Two recent decisions of the High Court send a salutary message to developers who recklessly infringe the property rights of others, and confirms that flagrant disregard for those rights will usually result in an injunction being issued.
In HKRUK II (CHC) Ltd v Heaney  EWHC 2245 (Ch) The developer, a subsidiary of commercial property fund Highcross, undertook a development which included refurbishment of Toronto Square (pictured), a five storey building in the centre of Leeds, together with the addition of new sixth and seventh storeys.
Mr Heaney owned the former headquarters of Yorkshire Penny Bank, a five storey building across the road from Toronto Square. Highcross admitted that Mr Heaney’s building had the benefit of an easement of light over Toronto Square, and that the addition of the new sixth and seventh storeys would interfere with that right.
Mr Heaney’s solicitors made it clear to Highcross that Mr Heaney did not agree to the development. On more than one occasion they threatened to apply for an injunction to stop the works, but did not in fact do so.
Undeterred, Highcross pressed on and completed the development. In the face of continued opposition from Mr Heaney, Highcross applied to the High Court. It sought an order declaring that, given Mr Heaney’s lack of action, he would not be entitled to an injunction, and would have to settle for damages instead. The High Court disagreed.
The Court referred to the decision in Shelfer v City of London Electric Lighting Co Ltd  1 ChD 287; that, unless there were “very exceptional circumstances”, a person whose legal property rights had been infringed was entitled to an injunction to stop the infringement.
The Court went on to set out a “good working rule” as to when the Court would award damages instead of an injunction:-
- If the injury to the injured party’s legal rights is small;
- If the injury is capable of being estimated in money;
- If the injury can be adequately compensated by a small money payment; and
- If it would be oppressive to the infringing party to grant an injunction.
In Mr Heaney’s case the Court found that the “working rule” in Shelfer was not met, and issued an injunction ordering Highcross to remove the sixth and seventh floors of Toronto Square at an estimated cost of up to £2.5 million.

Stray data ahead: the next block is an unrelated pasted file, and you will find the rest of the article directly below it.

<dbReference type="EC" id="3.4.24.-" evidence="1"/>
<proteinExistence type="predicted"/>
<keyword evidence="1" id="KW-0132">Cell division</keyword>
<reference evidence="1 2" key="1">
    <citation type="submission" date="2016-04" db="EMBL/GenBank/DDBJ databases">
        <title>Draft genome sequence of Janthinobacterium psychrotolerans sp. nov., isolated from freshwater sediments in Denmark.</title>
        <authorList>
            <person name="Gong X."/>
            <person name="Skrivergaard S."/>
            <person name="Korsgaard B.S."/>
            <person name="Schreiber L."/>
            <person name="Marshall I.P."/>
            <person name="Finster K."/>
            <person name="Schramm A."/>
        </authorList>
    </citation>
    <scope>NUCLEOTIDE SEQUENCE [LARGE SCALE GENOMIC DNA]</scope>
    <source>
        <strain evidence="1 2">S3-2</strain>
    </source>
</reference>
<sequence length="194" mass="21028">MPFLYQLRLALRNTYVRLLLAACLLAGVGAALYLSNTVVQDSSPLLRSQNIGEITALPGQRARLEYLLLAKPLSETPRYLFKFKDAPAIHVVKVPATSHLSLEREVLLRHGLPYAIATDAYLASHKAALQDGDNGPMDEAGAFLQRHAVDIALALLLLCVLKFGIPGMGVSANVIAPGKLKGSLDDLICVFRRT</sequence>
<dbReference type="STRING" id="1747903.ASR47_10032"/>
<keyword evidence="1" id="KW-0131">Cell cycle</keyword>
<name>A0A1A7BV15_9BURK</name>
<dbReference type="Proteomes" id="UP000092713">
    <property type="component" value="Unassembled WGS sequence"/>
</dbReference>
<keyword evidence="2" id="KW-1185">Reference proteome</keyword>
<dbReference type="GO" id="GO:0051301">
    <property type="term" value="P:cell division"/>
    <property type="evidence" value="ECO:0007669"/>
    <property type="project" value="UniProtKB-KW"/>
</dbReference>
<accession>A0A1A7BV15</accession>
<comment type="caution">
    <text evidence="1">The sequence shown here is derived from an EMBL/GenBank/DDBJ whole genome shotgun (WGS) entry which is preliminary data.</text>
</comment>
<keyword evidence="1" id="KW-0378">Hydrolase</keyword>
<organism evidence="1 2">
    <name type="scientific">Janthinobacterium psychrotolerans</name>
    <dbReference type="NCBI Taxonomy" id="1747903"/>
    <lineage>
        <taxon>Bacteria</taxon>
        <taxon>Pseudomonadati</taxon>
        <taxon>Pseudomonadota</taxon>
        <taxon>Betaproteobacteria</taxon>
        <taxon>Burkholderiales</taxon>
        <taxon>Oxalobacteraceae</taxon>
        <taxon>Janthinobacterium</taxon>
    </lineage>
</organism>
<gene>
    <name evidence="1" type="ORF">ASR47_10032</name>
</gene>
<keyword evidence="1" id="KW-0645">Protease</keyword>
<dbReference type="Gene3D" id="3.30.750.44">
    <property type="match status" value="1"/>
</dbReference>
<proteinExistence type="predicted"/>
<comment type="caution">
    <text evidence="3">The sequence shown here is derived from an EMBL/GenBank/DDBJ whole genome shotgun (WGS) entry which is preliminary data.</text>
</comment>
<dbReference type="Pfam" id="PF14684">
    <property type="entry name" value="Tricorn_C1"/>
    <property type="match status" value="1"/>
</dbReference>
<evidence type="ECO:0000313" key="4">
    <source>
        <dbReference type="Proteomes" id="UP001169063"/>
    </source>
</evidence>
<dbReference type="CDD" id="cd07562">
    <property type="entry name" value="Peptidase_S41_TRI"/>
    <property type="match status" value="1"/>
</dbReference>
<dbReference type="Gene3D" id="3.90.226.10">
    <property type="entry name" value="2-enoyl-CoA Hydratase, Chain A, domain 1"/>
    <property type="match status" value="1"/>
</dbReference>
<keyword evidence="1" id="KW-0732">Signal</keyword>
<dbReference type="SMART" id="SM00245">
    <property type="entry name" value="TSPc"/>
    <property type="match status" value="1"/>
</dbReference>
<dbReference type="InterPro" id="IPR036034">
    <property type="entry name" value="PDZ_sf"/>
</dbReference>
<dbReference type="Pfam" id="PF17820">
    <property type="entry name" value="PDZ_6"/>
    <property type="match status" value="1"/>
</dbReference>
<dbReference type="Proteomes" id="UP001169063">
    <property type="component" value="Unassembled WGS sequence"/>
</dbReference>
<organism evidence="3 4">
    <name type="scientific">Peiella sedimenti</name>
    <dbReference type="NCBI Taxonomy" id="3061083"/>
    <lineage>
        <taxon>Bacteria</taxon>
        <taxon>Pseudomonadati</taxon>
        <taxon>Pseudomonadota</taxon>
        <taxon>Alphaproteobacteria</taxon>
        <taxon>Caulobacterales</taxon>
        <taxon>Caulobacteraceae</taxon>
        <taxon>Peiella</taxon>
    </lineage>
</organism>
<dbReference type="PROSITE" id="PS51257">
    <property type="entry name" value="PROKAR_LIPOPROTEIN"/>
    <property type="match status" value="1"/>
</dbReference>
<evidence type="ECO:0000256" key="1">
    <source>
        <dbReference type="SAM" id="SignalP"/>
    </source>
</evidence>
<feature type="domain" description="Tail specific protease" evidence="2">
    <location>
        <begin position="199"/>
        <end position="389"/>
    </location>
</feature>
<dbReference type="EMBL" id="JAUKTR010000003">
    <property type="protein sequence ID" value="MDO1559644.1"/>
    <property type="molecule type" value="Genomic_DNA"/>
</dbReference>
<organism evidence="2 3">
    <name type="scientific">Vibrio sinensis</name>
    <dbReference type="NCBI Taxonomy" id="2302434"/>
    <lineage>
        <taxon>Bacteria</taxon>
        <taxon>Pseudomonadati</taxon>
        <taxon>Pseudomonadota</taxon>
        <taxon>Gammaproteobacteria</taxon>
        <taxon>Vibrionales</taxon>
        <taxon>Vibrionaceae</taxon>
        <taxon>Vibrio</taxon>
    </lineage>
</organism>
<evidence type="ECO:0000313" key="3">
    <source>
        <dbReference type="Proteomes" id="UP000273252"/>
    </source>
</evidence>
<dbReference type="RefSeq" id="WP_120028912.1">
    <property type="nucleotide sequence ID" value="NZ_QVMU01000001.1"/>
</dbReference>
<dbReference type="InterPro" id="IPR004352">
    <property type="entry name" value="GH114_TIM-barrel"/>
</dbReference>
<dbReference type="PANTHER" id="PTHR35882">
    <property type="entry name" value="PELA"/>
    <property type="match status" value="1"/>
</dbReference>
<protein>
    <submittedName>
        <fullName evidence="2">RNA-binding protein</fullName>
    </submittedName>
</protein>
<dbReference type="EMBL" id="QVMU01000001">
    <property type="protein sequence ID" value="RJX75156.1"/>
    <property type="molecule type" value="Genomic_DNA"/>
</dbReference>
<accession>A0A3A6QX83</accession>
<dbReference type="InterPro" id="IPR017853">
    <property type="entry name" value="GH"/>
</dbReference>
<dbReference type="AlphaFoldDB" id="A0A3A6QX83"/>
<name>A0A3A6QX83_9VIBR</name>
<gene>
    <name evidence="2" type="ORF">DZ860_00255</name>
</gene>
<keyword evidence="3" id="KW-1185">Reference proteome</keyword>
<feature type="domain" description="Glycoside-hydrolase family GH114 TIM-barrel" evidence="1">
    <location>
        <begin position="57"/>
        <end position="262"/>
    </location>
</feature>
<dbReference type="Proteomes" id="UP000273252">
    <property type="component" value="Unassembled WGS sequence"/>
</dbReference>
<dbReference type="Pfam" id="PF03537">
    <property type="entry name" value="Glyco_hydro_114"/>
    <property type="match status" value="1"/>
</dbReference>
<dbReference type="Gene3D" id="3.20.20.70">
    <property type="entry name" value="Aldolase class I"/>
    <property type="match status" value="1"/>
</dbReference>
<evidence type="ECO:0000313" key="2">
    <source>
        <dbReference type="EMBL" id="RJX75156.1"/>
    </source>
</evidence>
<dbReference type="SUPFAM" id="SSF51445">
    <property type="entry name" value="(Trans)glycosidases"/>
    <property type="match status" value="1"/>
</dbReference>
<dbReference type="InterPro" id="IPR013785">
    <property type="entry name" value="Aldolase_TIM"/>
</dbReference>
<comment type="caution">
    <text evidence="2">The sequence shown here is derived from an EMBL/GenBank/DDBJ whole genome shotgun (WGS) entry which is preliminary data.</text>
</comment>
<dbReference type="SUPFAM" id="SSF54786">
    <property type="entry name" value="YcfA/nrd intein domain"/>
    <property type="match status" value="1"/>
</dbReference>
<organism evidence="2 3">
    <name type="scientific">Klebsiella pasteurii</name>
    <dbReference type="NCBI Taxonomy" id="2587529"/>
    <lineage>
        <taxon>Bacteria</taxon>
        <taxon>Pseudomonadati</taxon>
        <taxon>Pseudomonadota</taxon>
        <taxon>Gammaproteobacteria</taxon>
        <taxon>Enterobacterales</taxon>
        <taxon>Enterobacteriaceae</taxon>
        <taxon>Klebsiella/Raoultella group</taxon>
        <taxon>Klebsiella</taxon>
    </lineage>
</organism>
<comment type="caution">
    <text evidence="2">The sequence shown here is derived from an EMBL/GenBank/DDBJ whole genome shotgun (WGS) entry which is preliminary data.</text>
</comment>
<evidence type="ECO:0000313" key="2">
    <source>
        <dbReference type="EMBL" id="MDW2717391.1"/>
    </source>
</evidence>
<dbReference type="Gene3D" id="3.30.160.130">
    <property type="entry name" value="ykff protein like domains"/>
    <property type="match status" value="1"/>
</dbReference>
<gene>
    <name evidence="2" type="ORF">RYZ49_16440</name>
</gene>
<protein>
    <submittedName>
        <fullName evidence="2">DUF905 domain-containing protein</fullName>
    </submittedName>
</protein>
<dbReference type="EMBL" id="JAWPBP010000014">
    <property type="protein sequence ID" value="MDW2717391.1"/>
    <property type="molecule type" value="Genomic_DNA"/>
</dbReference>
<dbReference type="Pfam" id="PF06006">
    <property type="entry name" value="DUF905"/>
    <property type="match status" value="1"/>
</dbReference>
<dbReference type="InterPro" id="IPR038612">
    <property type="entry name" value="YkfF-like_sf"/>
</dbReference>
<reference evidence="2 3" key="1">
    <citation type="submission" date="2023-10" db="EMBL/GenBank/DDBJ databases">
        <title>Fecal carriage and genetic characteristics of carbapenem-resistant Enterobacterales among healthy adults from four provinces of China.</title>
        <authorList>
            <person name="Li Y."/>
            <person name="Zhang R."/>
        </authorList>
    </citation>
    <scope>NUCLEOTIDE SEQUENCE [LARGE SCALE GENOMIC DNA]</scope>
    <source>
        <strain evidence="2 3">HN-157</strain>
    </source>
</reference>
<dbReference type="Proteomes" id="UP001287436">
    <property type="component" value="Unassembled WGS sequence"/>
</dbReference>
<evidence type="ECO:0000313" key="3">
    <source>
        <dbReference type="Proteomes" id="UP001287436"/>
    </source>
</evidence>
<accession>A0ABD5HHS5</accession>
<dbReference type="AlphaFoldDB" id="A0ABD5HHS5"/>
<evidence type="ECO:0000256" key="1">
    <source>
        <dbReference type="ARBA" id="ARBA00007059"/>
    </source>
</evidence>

The Court has estimated that damages that Mr Heaney would have been entitled to at £225,000, less than 10% of the cost of the remedial works.
In another case, Ramzan v Brookwide Limited  EWHC Civ 2453 (Ch), the developer, Brookwide, wanted to convert its property in Birmingham into flats.
As part of the works Brookwide, “with reckless disregard of the interests of the true owner”, knocked through the first floor wall dividing its property from the next-door curry house, the “Jewel in the Crown”. Brookwide then misappropriated the storeroom on the other side of the wall as part of its development, without which “there would probably have been insufficient space to create a viable flat”.
The High Court, sitting at the Birmingham District Registry, found that Brookwide had committed
“outright and cynical expropriation of someone else’s property and its amalgamation with the wrongdoer’s own property in order that the wrongdoer could make a profit out of the use of the combined land”.
In order to “teach Brookwide the necessary lesson that conduct of this type will not be tolerated” the Court awarded exemplary damages of £60,000, bringing the total award to £560,000.
Although neither of these cases directly concern party walls, they are good examples of the attitude of the Courts to developers who recklessly interfere with the property rights of others.
In particular, the Heaney case shows that the Courts are prepared to grant injunctions even where the development is complete or substantially complete. This could result in injunctions ordering the demolition of a raised party wall, or the filling-in of excavations undertaken without the protection of an award under the 1996 Act.
So the moral of the story is this; developers should spend a little money on a surevyor before starting works to resolve potential issues, instead of spending a lot of money on a lawyer later.
*** UPDATE ***
It is unsurprising that the Heaney case was appealed to the Court of Appeal. However, in March 2011 the appeal was settled between the parties, with the terms remaining confidential.
However, the moral remains the same: anyone undertaking development should spend a little time and money addressing important issues such as rights to light or notices under the Party Wall etc. Act 1996 before the works start, otherwise they may end up spending a lot of time and money later.
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